Author

Mina Mikhail

Abstract

Emotion is an important aspect in the interaction between humans. It is fundamental to human experience and rational decision-making. There is a great interest for detecting emotions automatically. A number of techniques have been employed for this purpose using channels such as voice and facial expressions. However, these channels are not very accurate because they can be affected by users' intentions. Other techniques use physiological signals along with electroencephalography (EEG) for emotion detection. However, these approaches are not very practical for real time applications because they ask the participants to reduce any motion and facial muscle movement, reject EEG data contaminated with artifacts and rely on large number of electrodes. In this thesis, we propose an approach that analyzes highly contaminated EEG data produced from a new emotion elicitation technique. We also use a feature selection mechanism to extract features that are relevant to the emotion detection task based on neuroscience findings. We reached an average accuracy of 51% for joy emotion, 53% for anger, 58% for fear and 61% for sadness. We are also, applying our approach on smaller number of electrodes that ranges from 4 up to 25 electrodes and we reached an average classification accuracy of 33% for joy emotion, 38% for anger, 33% for fear and 37.5% for sadness using 4 or 6 electrodes only.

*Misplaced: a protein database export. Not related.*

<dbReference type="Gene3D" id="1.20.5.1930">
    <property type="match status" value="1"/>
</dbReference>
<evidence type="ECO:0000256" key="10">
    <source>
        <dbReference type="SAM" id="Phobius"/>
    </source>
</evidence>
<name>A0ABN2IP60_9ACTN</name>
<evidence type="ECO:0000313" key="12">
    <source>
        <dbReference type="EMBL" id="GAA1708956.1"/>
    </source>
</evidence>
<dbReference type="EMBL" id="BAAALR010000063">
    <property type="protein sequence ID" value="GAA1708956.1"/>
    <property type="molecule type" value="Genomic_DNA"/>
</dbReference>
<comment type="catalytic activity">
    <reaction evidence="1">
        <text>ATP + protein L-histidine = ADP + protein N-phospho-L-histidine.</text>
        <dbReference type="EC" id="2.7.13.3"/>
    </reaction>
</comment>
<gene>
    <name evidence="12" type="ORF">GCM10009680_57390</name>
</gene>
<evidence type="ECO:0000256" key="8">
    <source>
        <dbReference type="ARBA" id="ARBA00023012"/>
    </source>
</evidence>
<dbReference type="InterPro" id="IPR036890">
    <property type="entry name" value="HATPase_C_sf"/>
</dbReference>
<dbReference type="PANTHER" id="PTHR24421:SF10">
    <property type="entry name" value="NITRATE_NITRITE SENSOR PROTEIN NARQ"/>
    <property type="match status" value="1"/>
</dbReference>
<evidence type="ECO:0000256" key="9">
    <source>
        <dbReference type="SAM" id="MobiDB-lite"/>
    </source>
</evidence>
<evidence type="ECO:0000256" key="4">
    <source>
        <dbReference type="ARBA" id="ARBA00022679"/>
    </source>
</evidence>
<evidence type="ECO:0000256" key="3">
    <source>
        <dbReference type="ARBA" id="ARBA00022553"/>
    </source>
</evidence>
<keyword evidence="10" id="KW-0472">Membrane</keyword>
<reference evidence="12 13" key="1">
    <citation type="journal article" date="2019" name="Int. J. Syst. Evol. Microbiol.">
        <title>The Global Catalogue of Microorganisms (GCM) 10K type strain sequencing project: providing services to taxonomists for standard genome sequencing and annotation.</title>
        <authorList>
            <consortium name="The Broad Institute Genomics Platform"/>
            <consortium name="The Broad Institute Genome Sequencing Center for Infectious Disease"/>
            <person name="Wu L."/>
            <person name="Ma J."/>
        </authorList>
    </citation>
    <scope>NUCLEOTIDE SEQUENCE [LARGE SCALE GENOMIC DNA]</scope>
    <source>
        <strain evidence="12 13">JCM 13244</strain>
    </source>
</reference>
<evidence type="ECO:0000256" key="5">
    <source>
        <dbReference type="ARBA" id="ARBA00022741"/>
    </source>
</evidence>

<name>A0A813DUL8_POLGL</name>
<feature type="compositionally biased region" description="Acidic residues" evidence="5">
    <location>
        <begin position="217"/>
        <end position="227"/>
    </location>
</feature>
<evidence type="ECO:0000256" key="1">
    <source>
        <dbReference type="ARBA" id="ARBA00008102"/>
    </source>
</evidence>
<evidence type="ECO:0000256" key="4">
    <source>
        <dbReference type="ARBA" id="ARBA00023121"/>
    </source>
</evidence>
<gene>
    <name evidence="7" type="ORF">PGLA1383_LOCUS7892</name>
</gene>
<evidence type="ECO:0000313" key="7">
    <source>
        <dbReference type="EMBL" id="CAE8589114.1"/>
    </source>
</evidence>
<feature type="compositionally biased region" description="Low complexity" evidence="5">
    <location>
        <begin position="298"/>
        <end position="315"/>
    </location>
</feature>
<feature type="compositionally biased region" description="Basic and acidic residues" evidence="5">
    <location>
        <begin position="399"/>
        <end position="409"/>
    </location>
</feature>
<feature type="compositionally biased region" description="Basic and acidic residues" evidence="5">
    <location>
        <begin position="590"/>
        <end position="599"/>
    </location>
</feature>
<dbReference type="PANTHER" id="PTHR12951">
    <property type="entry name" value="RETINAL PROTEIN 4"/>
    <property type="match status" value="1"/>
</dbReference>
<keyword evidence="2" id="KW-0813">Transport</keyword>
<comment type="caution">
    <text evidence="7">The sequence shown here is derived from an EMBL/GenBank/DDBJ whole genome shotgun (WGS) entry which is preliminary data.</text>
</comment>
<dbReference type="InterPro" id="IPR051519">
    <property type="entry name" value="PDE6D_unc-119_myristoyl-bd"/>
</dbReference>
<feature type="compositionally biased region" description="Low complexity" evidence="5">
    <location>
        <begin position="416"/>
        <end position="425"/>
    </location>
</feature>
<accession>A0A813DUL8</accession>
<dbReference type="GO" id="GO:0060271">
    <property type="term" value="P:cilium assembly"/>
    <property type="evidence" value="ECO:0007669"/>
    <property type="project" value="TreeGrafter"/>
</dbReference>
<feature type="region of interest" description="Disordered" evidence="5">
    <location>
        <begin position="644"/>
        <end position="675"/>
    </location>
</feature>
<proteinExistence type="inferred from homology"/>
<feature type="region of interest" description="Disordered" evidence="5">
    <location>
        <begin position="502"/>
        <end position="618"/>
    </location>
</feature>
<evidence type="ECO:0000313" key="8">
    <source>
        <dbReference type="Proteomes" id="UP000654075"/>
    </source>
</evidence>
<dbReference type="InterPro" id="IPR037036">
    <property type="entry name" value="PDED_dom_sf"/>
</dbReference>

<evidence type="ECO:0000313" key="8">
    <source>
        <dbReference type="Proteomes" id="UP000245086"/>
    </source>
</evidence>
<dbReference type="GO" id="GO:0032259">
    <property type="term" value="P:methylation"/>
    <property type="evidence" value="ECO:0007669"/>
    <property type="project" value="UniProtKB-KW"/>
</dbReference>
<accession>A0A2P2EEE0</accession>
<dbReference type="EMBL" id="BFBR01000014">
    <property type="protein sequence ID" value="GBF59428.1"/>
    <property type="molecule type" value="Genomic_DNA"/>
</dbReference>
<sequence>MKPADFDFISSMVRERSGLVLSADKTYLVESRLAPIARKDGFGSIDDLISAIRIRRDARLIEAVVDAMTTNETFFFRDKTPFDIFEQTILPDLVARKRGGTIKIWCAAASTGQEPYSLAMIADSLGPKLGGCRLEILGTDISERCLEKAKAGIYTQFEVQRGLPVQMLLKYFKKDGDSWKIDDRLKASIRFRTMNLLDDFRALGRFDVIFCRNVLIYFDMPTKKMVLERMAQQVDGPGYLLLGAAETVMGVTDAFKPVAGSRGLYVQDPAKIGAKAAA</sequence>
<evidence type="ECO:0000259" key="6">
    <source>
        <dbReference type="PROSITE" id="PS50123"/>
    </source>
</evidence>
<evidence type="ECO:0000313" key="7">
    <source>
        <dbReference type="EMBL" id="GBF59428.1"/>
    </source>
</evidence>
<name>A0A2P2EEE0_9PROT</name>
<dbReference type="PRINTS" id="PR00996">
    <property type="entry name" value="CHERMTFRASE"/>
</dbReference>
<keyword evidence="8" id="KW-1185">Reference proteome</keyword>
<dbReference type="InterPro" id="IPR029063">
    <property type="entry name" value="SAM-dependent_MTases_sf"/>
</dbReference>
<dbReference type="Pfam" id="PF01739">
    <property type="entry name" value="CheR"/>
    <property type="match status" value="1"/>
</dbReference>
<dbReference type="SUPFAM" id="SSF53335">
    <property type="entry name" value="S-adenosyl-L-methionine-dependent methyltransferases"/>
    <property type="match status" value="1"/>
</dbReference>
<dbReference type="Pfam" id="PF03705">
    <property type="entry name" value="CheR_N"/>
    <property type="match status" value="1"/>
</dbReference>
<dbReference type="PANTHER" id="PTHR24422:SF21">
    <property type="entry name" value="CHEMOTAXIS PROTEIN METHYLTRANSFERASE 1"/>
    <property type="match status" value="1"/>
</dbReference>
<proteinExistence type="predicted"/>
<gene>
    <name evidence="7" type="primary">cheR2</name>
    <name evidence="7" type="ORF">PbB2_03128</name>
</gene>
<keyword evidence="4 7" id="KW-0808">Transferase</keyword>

Department

Computer Science & Engineering Department

Degree Name

MS in Computer Science

Date of Award

6-1-2010

Online Submission Date

May 2010

First Advisor

El-Ayat, Khaled

Document Type

Thesis

Extent

NA

Library of Congress Subject Heading 1

Algebraic fields.

Library of Congress Subject Heading 2

Modules (Algebra)

Rights

The author retains all rights with regard to copyright. The author certifies that written permission from the owner(s) of third-party copyrighted matter included in the thesis, dissertation, paper, or record of study has been obtained. The author further certifies that IRB approval has been obtained for this thesis, or that IRB approval is not necessary for this thesis. Insofar as this thesis, dissertation, paper, or record of study is an educational record as defined in the Family Educational Rights and Privacy Act (FERPA) (20 USC 1232g), the author has granted consent to disclosure of it to anyone who requests a copy.

IRB

Not necessary for this item

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